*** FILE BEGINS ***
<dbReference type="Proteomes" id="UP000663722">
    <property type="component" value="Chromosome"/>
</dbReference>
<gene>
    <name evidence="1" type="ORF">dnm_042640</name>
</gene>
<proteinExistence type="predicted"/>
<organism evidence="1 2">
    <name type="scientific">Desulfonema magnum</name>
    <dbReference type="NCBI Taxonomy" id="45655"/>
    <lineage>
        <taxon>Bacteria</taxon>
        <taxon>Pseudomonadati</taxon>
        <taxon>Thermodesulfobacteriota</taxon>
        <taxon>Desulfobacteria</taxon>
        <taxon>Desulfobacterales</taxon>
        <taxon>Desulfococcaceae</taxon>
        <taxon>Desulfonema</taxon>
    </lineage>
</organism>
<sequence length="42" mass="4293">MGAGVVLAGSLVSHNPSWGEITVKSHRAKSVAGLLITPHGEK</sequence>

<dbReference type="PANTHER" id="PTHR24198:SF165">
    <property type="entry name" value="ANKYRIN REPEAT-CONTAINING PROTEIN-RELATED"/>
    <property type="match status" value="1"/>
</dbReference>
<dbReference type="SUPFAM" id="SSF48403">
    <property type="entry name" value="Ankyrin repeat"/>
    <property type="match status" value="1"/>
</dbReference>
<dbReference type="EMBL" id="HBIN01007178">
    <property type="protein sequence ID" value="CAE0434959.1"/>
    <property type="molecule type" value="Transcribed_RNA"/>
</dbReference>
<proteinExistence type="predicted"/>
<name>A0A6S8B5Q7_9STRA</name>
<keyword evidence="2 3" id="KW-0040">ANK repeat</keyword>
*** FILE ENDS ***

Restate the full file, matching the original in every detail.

<dbReference type="Proteomes" id="UP000663722">
    <property type="component" value="Chromosome"/>
</dbReference>
<gene>
    <name evidence="1" type="ORF">dnm_042640</name>
</gene>
<proteinExistence type="predicted"/>
<organism evidence="1 2">
    <name type="scientific">Desulfonema magnum</name>
    <dbReference type="NCBI Taxonomy" id="45655"/>
    <lineage>
        <taxon>Bacteria</taxon>
        <taxon>Pseudomonadati</taxon>
        <taxon>Thermodesulfobacteriota</taxon>
        <taxon>Desulfobacteria</taxon>
        <taxon>Desulfobacterales</taxon>
        <taxon>Desulfococcaceae</taxon>
        <taxon>Desulfonema</taxon>
    </lineage>
</organism>
<sequence length="42" mass="4293">MGAGVVLAGSLVSHNPSWGEITVKSHRAKSVAGLLITPHGEK</sequence>

<dbReference type="PANTHER" id="PTHR24198:SF165">
    <property type="entry name" value="ANKYRIN REPEAT-CONTAINING PROTEIN-RELATED"/>
    <property type="match status" value="1"/>
</dbReference>
<dbReference type="SUPFAM" id="SSF48403">
    <property type="entry name" value="Ankyrin repeat"/>
    <property type="match status" value="1"/>
</dbReference>
<dbReference type="EMBL" id="HBIN01007178">
    <property type="protein sequence ID" value="CAE0434959.1"/>
    <property type="molecule type" value="Transcribed_RNA"/>
</dbReference>
<proteinExistence type="predicted"/>
<name>A0A6S8B5Q7_9STRA</name>
<keyword evidence="2 3" id="KW-0040">ANK repeat</keyword>